Well, perhaps that’s a little too strong. But veteran ebook/publishing journalist Porter Anderson, over on Thought Catalog, has penned a very interesting and challenging update to his earlier interview with Hugh Howey on author advocacy. It examines the phenomenon of: “A New Voice in the Book World: The Author.”
Porter Anderson’s argument is simply that digital disruption in the book world has led directly to author empowerment – to authors transitioning from passive media assets – albeit sometimes highly volatile ones that required careful handling – into active agents and even competitors of their erstwhile publishing elders and betters. “Of all things, the digital dynamic in publishing means that for the first time in history we’re starting to hear the collective voice of our authors unfiltered by publishing houses,” he declares. He then follows Hugh Howey through several very involved and complex arguments of his own that, if nothing else, blow away any lingering prejudice that the pro-author lobby are talking in simplistic us-and-them old-versus-new terms. Rather, authors are simply slipping through the cracks in publishers’ own business model.
“As crazy as this sounds, many publishers don’t know their own books’ readers,” Anderson notes. “Howey speaks of self-publishing writers being ‘maniacally focused’ on readers. They are close to the customer in ways never imagined by old publishing regimes. No wonder publishers feel suddenly sidelined and frequently blamed for what many self-publishing authors complain are standard industry practices: paying authors too little; providing them with next to no details about their sales; locking down their rights for punishingly long periods of time; treating authors, in some instances, as talented airheads.”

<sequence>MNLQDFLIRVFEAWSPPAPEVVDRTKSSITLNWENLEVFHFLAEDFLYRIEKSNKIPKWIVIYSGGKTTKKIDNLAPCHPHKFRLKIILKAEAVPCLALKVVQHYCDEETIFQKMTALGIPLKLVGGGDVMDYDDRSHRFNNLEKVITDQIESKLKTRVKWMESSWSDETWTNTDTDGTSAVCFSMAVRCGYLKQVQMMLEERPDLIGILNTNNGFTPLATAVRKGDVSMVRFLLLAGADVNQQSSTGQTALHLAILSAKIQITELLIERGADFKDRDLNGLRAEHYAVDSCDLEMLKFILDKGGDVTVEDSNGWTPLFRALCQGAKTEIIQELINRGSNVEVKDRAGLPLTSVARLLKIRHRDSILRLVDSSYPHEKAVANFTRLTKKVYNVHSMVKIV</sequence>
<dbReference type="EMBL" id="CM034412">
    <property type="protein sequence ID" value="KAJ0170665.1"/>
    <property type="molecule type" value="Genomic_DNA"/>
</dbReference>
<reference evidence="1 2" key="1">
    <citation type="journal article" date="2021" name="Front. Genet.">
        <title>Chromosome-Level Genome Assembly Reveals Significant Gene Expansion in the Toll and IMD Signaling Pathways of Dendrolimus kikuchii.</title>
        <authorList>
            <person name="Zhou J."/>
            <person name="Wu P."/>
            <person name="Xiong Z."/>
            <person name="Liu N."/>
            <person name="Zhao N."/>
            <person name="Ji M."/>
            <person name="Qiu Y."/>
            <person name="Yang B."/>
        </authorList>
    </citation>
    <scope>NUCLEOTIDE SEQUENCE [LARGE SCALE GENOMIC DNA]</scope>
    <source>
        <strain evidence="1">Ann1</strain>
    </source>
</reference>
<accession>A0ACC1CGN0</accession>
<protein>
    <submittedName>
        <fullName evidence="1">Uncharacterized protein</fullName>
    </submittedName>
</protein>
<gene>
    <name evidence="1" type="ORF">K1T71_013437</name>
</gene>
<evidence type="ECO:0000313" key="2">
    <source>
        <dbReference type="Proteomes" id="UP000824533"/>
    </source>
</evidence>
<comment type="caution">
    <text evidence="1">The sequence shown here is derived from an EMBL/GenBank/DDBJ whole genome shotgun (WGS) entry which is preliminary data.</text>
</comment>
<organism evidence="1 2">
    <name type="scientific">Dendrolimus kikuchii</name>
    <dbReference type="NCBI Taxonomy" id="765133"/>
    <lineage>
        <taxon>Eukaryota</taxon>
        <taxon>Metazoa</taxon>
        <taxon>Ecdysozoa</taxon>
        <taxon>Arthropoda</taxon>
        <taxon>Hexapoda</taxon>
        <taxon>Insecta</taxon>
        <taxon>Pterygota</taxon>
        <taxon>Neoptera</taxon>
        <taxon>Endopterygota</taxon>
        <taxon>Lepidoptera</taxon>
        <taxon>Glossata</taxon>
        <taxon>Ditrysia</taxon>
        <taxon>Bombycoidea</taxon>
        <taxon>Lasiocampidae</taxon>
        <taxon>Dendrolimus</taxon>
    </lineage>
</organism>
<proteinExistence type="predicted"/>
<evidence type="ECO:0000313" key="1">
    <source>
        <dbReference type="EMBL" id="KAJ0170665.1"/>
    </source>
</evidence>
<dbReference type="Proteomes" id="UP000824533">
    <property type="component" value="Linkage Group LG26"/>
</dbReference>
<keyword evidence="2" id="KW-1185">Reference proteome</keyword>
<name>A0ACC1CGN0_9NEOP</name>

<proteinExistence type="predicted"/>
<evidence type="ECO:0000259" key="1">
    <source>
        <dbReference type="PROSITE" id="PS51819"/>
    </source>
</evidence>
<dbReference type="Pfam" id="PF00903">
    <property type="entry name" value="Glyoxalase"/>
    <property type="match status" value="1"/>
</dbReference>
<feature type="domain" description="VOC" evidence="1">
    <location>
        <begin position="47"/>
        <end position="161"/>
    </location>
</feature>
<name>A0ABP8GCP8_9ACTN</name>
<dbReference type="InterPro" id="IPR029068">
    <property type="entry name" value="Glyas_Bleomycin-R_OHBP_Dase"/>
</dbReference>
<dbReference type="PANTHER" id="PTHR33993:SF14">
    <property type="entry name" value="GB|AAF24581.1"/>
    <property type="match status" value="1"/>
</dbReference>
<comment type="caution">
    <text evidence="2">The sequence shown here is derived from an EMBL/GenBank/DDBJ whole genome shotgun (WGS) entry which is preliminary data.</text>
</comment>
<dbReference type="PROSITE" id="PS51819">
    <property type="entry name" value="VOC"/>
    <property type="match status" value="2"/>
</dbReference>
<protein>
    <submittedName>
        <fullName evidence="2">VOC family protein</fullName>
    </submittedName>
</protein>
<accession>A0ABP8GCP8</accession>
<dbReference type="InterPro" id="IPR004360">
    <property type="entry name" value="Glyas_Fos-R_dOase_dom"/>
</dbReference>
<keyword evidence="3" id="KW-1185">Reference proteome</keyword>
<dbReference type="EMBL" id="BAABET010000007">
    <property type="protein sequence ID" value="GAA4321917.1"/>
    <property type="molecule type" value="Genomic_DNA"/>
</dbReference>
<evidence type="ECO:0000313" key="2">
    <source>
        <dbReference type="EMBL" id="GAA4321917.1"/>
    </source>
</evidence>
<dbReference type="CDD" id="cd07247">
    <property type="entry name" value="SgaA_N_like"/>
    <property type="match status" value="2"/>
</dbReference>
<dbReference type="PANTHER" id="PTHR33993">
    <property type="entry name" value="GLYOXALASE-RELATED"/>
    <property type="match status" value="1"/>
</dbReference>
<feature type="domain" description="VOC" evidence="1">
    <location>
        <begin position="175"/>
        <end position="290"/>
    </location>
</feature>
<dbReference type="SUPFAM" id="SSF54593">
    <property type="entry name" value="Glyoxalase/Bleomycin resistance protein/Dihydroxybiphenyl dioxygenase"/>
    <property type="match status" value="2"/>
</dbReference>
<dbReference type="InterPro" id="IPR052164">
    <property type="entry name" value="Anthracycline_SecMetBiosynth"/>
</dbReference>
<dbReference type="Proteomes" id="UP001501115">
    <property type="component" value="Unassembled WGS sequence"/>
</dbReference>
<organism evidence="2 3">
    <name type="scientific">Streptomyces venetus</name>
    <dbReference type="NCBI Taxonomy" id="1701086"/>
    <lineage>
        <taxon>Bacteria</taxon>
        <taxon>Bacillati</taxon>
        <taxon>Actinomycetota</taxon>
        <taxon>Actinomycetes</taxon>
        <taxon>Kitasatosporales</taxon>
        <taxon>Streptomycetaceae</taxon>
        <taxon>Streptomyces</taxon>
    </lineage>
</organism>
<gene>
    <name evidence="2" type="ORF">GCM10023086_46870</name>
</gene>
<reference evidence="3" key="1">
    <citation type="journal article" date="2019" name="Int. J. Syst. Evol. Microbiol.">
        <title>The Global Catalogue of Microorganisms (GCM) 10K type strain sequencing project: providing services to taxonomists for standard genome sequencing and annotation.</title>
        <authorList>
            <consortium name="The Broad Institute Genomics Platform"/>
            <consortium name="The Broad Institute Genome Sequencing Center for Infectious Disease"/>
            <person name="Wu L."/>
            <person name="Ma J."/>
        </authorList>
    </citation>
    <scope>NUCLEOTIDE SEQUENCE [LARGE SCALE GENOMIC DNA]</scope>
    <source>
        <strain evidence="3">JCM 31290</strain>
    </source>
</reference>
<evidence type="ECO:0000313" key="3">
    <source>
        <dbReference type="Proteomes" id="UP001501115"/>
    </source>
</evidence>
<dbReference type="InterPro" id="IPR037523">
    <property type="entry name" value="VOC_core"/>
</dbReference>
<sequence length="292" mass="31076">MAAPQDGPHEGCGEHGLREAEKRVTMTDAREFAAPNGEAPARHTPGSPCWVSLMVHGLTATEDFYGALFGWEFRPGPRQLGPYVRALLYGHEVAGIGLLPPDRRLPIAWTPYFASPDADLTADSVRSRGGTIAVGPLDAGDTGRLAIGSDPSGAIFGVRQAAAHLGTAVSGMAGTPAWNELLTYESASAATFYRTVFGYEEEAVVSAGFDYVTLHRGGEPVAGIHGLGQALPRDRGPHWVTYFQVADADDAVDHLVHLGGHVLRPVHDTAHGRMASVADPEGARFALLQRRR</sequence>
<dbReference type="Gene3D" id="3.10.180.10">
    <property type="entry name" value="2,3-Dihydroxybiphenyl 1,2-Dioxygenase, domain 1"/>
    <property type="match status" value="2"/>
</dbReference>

And much of the problem is that publishing never had direct reach to readers, and still doesn’t, having relinquished that to Amazon during a blue funk over DRM. “The people of the publishing world actually do not know how many books there are on the market today,” Anderson continues. “This is an industry that has lost control of its own market. And it turns out, that was exactly the chance the authors needed to start talking.”
So are the authors up in arms? They’re certainly empowered. And they’re using powers that traditional publishers didn’t bother to try to take back for themselves until it was too late. And some publishing veterans and supposed experts still don’t get it.
And I’d urge denizens of the book world, whatever their position in it, to listen to both Howey and Anderson on two grounds. The first is, as Anderson remarks, Howey’s “tones of diplomacy and grace frequently missed by those who feel threatened” with which he tries to include, rather than oppose, traditional publishing people. And the second is Anderson’s evident care for writing itself: “our culture’s most extravagant treasure—our writings, our use of language, literature.” There are worse causes to rise up for.